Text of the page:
Helping women with young children meet their activity goals

MobileMums was a randomised, controlled trial of a personalised program to assist women with young children to meet their activity goals. We adapted our previously successful physical activity skills training programs into a program that can be delivered by mobile telephone text-messaging (SMS). The program was based on Social Cognitive Theory, and provides individually tailored messages that target the known mediators of women’s physical activity: goal setting, self efficacy and social support. Our first phase pilot research showed that the program is acceptable and feasible for women with young children, and that it did encourage them to increase their physical activity in the short-term.

The trial recruited mothers from the Caboolture area in South-east Queensland with at least one child under the age of five years. Women in the program met face-to-face with an exercise counsellor who guided them to set an exercise goal and nominate a support person. Mums and their support person received the 12-week personalised SMS program with tips and reminders to help them to reach their exercise goal.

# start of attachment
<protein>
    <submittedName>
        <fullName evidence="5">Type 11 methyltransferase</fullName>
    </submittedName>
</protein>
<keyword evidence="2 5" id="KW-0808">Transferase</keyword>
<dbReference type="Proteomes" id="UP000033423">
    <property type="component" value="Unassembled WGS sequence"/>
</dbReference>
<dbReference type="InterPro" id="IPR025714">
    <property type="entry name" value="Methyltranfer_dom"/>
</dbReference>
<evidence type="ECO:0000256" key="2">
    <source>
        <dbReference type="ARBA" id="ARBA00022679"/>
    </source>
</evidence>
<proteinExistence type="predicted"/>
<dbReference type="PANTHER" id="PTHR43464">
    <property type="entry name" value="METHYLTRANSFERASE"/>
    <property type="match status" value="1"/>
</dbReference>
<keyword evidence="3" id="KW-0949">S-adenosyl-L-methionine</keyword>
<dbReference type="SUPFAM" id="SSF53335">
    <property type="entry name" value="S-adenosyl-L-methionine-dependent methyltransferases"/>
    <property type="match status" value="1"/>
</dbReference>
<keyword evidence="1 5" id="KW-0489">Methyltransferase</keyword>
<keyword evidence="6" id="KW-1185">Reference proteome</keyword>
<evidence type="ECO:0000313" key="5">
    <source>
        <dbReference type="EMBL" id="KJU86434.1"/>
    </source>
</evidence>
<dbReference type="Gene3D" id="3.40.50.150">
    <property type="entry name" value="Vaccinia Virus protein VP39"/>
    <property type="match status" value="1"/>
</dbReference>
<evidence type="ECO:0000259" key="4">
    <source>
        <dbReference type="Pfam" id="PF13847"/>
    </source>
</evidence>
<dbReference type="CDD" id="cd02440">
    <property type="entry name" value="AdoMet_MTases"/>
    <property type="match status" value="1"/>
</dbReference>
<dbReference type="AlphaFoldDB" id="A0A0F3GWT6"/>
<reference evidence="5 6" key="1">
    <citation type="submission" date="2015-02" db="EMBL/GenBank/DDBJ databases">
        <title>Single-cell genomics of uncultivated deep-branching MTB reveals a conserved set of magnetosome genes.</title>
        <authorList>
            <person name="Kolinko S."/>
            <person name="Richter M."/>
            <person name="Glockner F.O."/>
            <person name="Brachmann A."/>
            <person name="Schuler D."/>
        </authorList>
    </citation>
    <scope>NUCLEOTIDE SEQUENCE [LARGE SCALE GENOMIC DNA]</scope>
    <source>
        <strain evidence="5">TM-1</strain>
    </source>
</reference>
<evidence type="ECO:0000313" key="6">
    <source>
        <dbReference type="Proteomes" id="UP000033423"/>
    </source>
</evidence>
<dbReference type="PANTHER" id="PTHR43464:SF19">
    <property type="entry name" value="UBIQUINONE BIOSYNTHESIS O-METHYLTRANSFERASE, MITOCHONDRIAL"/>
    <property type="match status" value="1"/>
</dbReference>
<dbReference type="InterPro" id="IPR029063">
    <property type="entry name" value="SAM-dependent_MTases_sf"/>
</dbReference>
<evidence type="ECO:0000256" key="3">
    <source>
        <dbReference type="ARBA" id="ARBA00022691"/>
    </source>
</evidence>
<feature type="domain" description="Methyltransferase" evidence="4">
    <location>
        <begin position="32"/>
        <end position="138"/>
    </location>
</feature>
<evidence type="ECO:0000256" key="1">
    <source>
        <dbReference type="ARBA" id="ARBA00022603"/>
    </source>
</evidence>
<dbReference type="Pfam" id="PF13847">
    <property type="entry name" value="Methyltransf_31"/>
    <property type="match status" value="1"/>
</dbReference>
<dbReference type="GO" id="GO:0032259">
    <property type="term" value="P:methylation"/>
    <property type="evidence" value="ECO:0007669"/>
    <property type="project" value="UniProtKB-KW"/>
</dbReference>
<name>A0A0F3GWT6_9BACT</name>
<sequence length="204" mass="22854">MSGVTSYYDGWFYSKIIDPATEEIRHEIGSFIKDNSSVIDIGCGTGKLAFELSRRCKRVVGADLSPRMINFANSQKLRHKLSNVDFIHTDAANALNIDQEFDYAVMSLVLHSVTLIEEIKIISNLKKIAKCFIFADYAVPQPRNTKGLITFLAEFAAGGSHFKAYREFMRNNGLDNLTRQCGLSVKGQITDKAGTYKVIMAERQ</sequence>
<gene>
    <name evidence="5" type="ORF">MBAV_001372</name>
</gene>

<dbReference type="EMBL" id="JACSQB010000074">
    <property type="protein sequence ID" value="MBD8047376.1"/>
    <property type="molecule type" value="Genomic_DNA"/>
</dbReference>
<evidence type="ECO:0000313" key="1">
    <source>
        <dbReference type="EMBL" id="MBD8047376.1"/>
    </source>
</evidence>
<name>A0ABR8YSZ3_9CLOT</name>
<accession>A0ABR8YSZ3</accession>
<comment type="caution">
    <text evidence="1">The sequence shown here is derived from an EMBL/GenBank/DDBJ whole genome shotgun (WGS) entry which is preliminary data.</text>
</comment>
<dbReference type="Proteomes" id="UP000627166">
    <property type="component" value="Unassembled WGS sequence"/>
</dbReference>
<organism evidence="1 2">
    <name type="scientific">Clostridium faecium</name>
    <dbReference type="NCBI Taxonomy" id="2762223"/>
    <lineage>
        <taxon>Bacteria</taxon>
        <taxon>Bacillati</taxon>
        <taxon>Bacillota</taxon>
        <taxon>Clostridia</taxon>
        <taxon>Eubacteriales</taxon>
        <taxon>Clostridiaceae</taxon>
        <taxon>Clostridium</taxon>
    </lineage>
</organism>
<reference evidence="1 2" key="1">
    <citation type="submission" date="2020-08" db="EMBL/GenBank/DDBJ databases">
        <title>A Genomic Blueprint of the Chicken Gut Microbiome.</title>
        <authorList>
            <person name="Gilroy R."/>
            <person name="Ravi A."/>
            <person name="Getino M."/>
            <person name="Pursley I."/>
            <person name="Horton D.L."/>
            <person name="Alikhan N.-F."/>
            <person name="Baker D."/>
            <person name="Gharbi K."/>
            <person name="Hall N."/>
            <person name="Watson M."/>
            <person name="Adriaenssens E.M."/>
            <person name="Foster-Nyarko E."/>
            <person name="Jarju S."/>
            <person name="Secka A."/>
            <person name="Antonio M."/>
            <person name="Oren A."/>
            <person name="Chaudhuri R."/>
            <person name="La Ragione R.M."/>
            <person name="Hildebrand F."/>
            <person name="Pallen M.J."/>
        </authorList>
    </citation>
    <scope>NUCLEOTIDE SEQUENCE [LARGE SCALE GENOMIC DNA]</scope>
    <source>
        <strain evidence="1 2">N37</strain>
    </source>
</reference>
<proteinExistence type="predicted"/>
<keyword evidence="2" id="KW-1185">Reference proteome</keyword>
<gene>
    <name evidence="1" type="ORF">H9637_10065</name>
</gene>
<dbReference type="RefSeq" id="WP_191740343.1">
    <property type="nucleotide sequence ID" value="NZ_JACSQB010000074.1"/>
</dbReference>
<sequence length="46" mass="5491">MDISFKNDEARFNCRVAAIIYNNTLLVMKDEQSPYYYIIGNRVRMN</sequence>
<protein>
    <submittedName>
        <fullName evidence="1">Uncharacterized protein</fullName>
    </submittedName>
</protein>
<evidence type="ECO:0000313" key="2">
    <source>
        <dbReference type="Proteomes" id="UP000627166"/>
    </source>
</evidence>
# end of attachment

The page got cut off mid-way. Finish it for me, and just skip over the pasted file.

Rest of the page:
Funding / Grants

  • National Health and Medical Research Committee Project Grant (2010 – 2011)

Other Team Members

  • Dr Yvette Miller
  • Prof Nicholas Graves
  • Dr Brianna Fjeldsoe


Fjeldsoe BS, Miller YD, Marshall AL (2012). Social cognitive mediators of the effect of the MobileMums Intervention on physical activity. Health Psychology. (in press).

Fjeldsoe BS, Miller YD, Marshall AL (2012). Text messaging interventions for chronic disease management and health promotion. In Noar, SM & Harrington, NG. (Eds., in press). eHealth applications: Promising strategies for behavior change. New York: Routledge.

Fjeldsoe BS, Marshall AL, Miller YD (2009). Behavior change interventions delivered by mobile telephone short-message service. American Journal of Preventive Medicine. 36(2): 165-173.

Fjeldsoe BS, Miller YD, Marshall AL (2009). MobileMums: a randomised controlled trial of an SMS-based physical activity intervention. Annals of Behavioral Medicine. 39(2): 101-111.